Investigators are probing a report that the suspect in the deadly Florida naval base shooting watched mass-shooting videos in the presence of some friends in the days leading up to the attack, two people briefed on the probe told ABC News.
Three people were killed during the shooting at Naval Air Station Pensacola on Friday morning. The alleged shooter, identified by authorities as Mohammed Alshamrani, 21, a Saudi national and second lieutenant the country's air force who was in the United States for flight training, was shot and killed at the scene by Escambia County Sheriff's deputies, authorities said.
"We are, as we do in most active shooter investigations, working with the presumption that this was an act of terrorism," Rachel Rojas, special agent in charge of the FBI's Jacksonville, Florida, field office and the lead investigator on the Pensacola shooting, said at a news conference Sunday. "This allows us to take advantage of investigative techniques that can help us move more quickly, identify and then eliminate any additional potential threats to the rest of our community."
She emphasized the investigation has yet to find "any information that indicates any additional potential threats to the rest of the community."
Gun purchase legally
Rojas said Alshamrani used a Model 45 Glock 9 mm handgun. She said the gun was purchased "legally and lawfully" in Florida but declined to release specific information on when and where.
"As we speak," Rojas said, "members of the FBI's Joint Terrorism Task Force and the FBI's Counterterrorism Division are working tirelessly to discern if any possible ideology ... may have been a factor in this attack."
The shooting broke out in a classroom at the sprawling base just before 7 a.m. on Friday. The victims killed were identified Saturday night as Ensign Joshua Watson, 23, Airman Mohammed Haitham, 19, and Airman Apprentice Cameron Walters, 21.
The bodies of the victim were being taken to Dover Air Force Base on Sunday night, according to Rear Adm. Gary Mayers, commander of the Navy Region Southeast.
Walters' family released a statement on Sunday that read: "He was a true friend, fun loving, genuine soul, great brother and son. Made us so proud. He had 3 brothers and three sisters who adored him."
FBI agents also are trying to confirm whether the investigative lead that Alshamrani showed mass-shooting videos to friends is accurate and have been combing through his electronic devices for evidence of those videos. The information about the videos came from interviews with classmates of Alshamrani, sources told ABC News.
Investigators are being led to believe that this was not some sort of gathering called specifically to watch the videos or that the friends who were present were part of any plot. Investigators have been told the friends gathered with Alshamrani in an unplanned get-together in which Alshamrani apparently turned on the videos, the sources said.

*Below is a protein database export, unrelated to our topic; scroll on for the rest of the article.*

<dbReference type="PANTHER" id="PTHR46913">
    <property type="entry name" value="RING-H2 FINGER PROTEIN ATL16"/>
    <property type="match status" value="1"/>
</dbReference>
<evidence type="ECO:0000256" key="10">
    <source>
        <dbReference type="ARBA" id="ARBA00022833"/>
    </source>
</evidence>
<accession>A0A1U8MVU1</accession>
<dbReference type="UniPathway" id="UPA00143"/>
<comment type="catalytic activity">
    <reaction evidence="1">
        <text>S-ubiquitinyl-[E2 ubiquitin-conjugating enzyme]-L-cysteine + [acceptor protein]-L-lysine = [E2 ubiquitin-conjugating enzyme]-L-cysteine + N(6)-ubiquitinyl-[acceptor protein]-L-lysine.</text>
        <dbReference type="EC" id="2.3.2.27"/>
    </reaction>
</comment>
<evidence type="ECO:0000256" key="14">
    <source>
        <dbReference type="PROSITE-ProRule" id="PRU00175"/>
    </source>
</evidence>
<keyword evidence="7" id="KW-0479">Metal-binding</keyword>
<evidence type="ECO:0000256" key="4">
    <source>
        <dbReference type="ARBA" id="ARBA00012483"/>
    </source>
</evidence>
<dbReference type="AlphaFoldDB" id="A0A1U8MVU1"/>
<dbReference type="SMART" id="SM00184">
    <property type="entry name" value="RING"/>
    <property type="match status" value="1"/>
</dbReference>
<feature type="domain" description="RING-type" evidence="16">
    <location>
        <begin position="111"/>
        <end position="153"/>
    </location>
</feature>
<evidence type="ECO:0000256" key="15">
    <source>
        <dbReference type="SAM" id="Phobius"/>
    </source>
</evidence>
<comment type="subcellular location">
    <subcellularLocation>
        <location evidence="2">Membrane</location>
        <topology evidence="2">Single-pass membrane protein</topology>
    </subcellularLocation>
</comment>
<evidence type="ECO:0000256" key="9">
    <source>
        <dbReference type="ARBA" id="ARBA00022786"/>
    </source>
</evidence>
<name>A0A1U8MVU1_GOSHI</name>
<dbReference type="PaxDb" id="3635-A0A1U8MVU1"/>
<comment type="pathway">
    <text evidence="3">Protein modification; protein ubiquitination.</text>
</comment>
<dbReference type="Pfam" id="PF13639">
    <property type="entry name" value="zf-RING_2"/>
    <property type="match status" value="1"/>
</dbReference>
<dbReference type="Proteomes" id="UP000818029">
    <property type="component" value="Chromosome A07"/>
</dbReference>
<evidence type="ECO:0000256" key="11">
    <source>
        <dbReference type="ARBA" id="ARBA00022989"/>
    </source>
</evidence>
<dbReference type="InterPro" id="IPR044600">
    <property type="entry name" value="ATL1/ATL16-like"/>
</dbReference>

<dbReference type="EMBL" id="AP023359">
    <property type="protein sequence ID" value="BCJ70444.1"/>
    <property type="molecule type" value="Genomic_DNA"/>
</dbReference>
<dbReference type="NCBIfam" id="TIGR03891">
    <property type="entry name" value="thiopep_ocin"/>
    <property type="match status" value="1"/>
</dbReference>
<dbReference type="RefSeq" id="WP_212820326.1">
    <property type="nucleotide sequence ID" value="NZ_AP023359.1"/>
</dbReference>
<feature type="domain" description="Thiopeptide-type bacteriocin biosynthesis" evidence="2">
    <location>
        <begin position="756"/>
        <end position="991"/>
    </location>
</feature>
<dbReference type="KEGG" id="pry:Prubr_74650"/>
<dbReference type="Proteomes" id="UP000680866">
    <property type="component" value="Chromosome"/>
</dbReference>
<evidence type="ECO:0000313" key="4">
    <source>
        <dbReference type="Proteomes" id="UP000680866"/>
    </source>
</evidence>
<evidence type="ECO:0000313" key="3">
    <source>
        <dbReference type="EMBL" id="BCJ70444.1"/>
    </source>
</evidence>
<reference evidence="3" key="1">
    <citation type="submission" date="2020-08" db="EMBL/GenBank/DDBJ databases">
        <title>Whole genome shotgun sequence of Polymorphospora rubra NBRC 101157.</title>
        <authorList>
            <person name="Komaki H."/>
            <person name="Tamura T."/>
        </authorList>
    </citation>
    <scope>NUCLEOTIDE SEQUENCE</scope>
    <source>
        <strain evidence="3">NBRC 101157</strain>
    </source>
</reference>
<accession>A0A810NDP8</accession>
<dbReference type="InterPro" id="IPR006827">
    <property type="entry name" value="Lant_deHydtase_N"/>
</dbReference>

Alshamrani is said to have wanted to "pump" himself up in the run-up to Friday's planned shooting, and the friends present were not aware that he was planning a lethal attack, sources said.
Rojas refused to comment on whether Alshamrani showed the mass-shooting videos at the recent gathering. But in a statement released Sunday afternoon, FBI officials said they have obtained and are reviewing digital evidence.
"This includes multiple videos from base security surveillance, as well as cellphone videos that were taken by a bystander from outside the building after the attack had started and after first responders had arrived. We have interviewed that person, and are analyzing the videos to determine if any details can further this investigation," the FBI statement reads.
Suspect believed to have acted alone
The preliminary assessment of investigators is that the shooter was not connected to a group or a band of conspirators. Instead, it is believed he acted alone.
"Our main goal right now is to confirm whether he acted alone or was he part of a larger network," Rojas said at Sunday's news conference. "We currently assess there was one gunman who perpetrated this attack and no arrests have been made in this case."
She said 80 FBI special agents and task force officers have been assigned to the investigation and that nearly 100 professional staff in FBI field offices across the country were assisting in the probe.
"There are a number of Saudi students who are close to the shooter and continue to cooperate in this investigation," she added. "Their Saudi commanding officer has restricted them to base, and the Saudi government has pledged to fully cooperate with our investigation."